Embodiment 1

FIG. 9 is a flow chart illustrating the procedure of Embodiment 1A of the present invention. The circuit structure of hardware is similar to that of Embodiment 1 shown in FIG. 5.

Referring to FIG. 9, there is shown the difference between the flow chart of FIG. 9 and that of Embodiment 1 shown in FIG. 7. In Embodiment 1A, there is provided with another counter B besides the counter A. The nozzle memory is selected in accordance with the value of the counter B. The operation of Embodiment 1 is the same as that of Embodiment 1 expect this point. As shown at step S505, the counter B always has one of the count numbers 1 to 4 in succession. That is, the counter is not reset even when the specified pixel is changed, and continues to count. Thus the count number changed from 4 to 1.

By such structure, the assignment of the driving data of each of pixels to the nozzle memory does not always start from the same nozzle memory 1, that is, it starts from the nozzle memory next to one which the driving data “1” was assigned in one before pixel (see step S507). In other words, even if the input data have the density level, the orifices to be selected change sequentially every specified pixel. Accordingly, it can be prevented that the same orifice is always used. For example, in the case that the density level of data is 127, it can be prevented that only the combination of the orifices #100 and #68 is used, accordingly, density speckles arising due to variance of an ejection characteristics among orifices.

Embodiment 1A

FIG. 10 is a block diagram showing a circuit structure for image signal processing of Embodiment 1A of the present invention.

In FIG. 10, reference numeral 101 denotes input data, and signals lxy extracted from the input data 101 is an 8-bit data representing density level between 0 and 255 of a pixel at (x, y), where x is an address in the direction of scanning of the recording head, and y is an address in the direction along which orifices of the recording head are arranged in an array. The signal Ixy is obtained as a result of a designated image processing such as γ-correction and, in case of color images, color correction. The 8-bit data of the signal Ixy is transformed into 5-level data Mxy in the pseudo-halftoning processing part 140 by error diffusion method and so on, in the similar manner to that explained above. A 3-bit counter 120 accepts the signal Mxy from the pseudo-halftoning processing part 140 and counts down from a value defined by the signal Mxy. A pointer 130 points one of nozzle memories 1 to 4 in the memory unit 112 in responsive to the output data from the counter 120. Each of nozzle memories 1 to 4 is a 1-bit line memory storing data defining “on” or “off” of each of orifices used for forming pixels recorded on an array on the recording sheet during a scanning of the recording head. As for orifices No. 100, No. 68, No. 36 and No. 4 for forming the pixel 802 shown in FIG. 1, the nozzle memory 1 stores a signal determining whether the orifice No. 100 ejects an ink droplet or not, the nozzle memory 2 stores a signal determining whether the orifice No. 68 memory ejects an ink droplet or not, the nozzle memory 3 stores a signal determining whether the orifice No. 36 memory ejects an ink droplet or not, and the nozzle memory 4 stores a signal determining whether the orifice No. 4 memory ejects an ink droplet or not. A memory setting 131 sets “1” in any one of the nozzle memories 1 to 4 designated by the pointer 130. A memory resetting 132 sets “0” in all of the nozzle memories 1 to 4. Reference numeral 113 denotes output data composed of signals output from the nozzle memories 1 to 4. Data representing whether each orifice ejects an ink droplet or not in the scanning of the recording head is output from the output data 113. A signal Xn is used for reporting that the pixel to be processed is altered in the scanning direction of the recording head to some parts of this circuit shown in FIG. 10.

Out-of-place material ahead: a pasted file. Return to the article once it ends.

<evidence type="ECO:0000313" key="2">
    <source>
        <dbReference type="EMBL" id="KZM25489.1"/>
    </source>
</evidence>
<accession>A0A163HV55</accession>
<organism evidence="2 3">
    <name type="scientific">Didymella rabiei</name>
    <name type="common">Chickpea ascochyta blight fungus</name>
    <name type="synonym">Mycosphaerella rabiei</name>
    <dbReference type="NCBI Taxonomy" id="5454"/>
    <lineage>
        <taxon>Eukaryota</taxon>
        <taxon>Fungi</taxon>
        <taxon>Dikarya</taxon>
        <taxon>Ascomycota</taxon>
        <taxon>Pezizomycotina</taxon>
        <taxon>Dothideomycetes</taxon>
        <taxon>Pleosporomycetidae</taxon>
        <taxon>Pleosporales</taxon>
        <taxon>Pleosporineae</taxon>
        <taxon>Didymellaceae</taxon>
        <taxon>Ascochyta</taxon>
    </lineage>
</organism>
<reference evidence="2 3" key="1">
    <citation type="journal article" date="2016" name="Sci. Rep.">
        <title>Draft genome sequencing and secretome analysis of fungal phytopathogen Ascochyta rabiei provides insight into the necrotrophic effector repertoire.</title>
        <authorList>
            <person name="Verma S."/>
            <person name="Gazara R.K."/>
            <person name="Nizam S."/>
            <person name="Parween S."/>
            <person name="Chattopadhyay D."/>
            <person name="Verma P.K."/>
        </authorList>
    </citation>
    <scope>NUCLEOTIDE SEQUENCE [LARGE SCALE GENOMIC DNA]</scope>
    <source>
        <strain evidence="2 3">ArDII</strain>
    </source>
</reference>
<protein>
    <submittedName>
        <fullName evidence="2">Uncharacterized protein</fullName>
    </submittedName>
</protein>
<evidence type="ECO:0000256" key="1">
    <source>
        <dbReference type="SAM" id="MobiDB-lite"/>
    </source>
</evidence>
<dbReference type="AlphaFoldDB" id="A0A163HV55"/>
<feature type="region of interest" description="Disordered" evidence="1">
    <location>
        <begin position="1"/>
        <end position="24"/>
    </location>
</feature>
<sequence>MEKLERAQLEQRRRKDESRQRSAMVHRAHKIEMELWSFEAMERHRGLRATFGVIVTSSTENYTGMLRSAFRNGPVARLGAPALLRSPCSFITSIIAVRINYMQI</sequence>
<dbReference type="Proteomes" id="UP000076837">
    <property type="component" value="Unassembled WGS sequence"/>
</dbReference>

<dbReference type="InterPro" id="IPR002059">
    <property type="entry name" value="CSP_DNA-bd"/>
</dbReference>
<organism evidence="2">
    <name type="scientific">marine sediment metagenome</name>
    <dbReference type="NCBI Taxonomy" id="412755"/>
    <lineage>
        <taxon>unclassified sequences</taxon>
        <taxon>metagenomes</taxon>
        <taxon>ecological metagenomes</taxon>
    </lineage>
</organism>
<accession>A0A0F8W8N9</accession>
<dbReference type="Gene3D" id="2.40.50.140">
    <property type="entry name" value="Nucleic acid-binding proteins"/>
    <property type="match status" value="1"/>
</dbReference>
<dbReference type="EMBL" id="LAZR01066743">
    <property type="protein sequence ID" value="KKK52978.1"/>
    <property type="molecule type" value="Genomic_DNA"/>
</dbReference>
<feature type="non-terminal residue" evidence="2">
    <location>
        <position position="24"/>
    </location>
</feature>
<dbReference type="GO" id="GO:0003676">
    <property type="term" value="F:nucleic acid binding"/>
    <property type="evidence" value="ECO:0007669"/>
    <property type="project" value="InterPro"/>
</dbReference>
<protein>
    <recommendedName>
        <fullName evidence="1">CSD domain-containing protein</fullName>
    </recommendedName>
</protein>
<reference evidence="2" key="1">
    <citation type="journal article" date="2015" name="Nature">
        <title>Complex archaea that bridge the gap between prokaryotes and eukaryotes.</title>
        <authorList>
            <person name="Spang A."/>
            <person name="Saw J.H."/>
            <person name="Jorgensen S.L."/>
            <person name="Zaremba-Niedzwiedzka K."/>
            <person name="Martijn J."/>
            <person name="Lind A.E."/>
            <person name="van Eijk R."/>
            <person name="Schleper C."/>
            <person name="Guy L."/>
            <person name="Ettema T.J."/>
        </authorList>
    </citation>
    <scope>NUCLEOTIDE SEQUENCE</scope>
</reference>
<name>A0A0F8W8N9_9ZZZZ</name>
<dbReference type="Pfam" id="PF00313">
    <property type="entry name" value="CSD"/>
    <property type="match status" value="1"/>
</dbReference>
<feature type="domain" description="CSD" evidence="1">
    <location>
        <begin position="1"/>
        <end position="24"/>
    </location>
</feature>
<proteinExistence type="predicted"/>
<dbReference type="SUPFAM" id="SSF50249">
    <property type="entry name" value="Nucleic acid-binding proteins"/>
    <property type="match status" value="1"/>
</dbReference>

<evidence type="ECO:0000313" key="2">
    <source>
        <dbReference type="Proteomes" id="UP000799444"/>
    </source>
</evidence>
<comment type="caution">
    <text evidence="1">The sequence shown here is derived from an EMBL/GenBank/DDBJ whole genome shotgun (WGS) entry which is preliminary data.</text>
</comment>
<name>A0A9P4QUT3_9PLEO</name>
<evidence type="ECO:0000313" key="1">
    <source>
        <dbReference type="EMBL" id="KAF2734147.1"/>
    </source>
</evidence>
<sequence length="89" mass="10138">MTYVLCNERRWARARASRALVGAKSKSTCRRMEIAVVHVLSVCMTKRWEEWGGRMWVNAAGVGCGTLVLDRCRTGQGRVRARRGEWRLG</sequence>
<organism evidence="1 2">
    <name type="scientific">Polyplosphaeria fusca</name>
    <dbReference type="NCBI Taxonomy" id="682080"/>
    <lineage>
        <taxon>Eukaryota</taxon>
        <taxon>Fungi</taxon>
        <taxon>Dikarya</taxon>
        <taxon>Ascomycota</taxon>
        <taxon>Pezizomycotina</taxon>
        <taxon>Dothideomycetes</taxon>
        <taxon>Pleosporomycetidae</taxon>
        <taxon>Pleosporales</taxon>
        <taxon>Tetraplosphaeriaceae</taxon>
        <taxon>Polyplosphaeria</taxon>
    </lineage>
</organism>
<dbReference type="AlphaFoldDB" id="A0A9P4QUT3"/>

The above described circuit is provided for each of 128 orifices of the recording head, and the function of the circuit is to assign data processed with pseudo-halftoning processing to each of the nozzle memories 1 to 4 corresponding to each of orifices. In the following, a detail function of this circuit is explained.